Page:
Drugs May Be Hazardous To Your Health: Fascinating Excerpts from the Federal Report "Epidemic: Responding To America's Prescription Drug Abuse Crisis"
Prescription drug abuse is the Nation’s fastest-growing drug problem. While there has been a marked decrease in the use of some illegal drugs like cocaine, data from the National Survey on Drug Use and Health (NSDUH) show that nearly one-third of people aged 12 and over who used drugs for the first time in 2009 began by using a prescription drug non-medically. The same survey found that over 70 percent of people who abused prescription pain relievers got them from friends or relatives, while approximately 5 percent got them from a drug dealer or from the Internet. Additionally, the latest Monitoring the Future study—the Nation’s largest survey of drug use among young people—showed that prescription drugs are the second most-abused category of drugs after marijuana.
Although a number of classes of prescription drugs are currently being abused, this action plan primarily focuses on the growing and often deadly problem of prescription opioid abuse. The number of prescriptions filled for opioid pain relievers—some of the most powerful medications available—has increased dramatically in recent years. From 1997 to 2007, the milligram per person use of prescription opioids in the U.S. increased from 74 milligrams to 369 milligrams, an increase of 402 percent. Further, opiate overdoses, once almost always due to heroin use, are now increasingly due to abuse of prescription painkillers.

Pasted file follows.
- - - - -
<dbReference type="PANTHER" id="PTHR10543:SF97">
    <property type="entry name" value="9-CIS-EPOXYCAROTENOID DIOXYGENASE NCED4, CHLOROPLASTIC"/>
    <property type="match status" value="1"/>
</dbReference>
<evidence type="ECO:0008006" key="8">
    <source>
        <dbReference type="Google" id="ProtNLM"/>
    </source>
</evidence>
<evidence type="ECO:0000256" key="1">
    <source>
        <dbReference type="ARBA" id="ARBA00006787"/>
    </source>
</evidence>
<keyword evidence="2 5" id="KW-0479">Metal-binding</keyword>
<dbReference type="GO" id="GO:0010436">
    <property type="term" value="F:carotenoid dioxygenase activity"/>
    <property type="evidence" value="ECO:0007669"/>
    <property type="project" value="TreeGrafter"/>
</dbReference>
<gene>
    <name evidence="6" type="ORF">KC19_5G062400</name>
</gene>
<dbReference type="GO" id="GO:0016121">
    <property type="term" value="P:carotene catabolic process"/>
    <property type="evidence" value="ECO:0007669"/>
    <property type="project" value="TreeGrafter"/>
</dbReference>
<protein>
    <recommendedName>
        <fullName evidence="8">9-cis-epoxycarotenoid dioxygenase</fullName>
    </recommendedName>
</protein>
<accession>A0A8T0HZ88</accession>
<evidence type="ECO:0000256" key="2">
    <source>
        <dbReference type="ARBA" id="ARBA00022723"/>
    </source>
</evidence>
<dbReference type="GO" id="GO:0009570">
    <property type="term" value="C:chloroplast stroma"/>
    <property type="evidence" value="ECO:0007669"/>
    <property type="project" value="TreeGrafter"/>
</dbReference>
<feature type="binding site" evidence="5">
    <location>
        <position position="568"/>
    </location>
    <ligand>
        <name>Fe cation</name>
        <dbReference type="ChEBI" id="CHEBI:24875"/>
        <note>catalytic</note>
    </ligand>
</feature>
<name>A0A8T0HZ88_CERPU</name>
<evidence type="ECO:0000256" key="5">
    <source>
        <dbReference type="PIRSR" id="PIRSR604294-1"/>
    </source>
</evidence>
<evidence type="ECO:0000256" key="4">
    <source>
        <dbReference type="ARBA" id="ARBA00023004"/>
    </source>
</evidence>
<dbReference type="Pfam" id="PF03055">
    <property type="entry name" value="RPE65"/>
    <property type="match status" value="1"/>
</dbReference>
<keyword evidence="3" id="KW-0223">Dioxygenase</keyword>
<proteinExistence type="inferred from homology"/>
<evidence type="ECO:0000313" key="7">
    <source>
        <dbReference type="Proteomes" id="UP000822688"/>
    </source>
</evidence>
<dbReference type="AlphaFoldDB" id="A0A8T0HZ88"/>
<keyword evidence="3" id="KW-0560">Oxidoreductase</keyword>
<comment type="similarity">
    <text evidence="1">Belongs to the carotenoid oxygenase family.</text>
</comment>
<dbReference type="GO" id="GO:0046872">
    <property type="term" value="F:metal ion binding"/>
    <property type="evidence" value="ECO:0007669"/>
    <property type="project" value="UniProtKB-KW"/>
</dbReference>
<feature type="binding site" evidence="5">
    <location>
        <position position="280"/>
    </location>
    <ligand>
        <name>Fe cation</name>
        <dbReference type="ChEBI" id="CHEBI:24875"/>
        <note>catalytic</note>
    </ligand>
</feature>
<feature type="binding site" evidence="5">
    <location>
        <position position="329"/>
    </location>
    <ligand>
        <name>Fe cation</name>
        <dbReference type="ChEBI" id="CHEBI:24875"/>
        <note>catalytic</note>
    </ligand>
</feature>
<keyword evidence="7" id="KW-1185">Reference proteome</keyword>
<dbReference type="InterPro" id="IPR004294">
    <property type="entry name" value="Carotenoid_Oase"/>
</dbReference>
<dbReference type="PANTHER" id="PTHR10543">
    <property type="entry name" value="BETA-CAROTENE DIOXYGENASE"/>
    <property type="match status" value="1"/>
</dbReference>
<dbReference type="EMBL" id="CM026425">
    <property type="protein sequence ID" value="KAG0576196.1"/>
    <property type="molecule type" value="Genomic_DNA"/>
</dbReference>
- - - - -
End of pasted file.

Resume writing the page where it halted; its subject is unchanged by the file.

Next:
A crucial first step in tackling the problem of prescription drug abuse is to raise awareness through the education of parents, youth, patients, and healthcare providers. Although there have been great strides in raising awareness about the dangers of using illegal drugs, many people are still not aware that the misuse or abuse of prescription drugs can be as dangerous as the use of illegal drugs, leading to addiction and even death.
There is a common misperception among many parents and youth that prescription drugs are less dangerous when abused than illegal drugs because they are FDA-approved. Many well-meaning parents do not understand the risks associated with giving prescribed medication to a teenager or another family member for whom the medication was not prescribed. Many parents are also not aware that youth are abusing prescription drugs; thus, they frequently leave unused prescription drugs in open medicine cabinets while making sure to lock their liquor cabinets.
In addition, prescribers and dispensers, including physicians, physicians assistants, nurse practitioners, pharmacists, nurses, prescribing psychologists, and dentists, all have a role to play in reducing prescription drug misuse and abuse. Most receive little training on the importance of appropriate prescribing and dispensing of opioids to prevent adverse effects, diversion, and addiction.
Proper Medication Disposal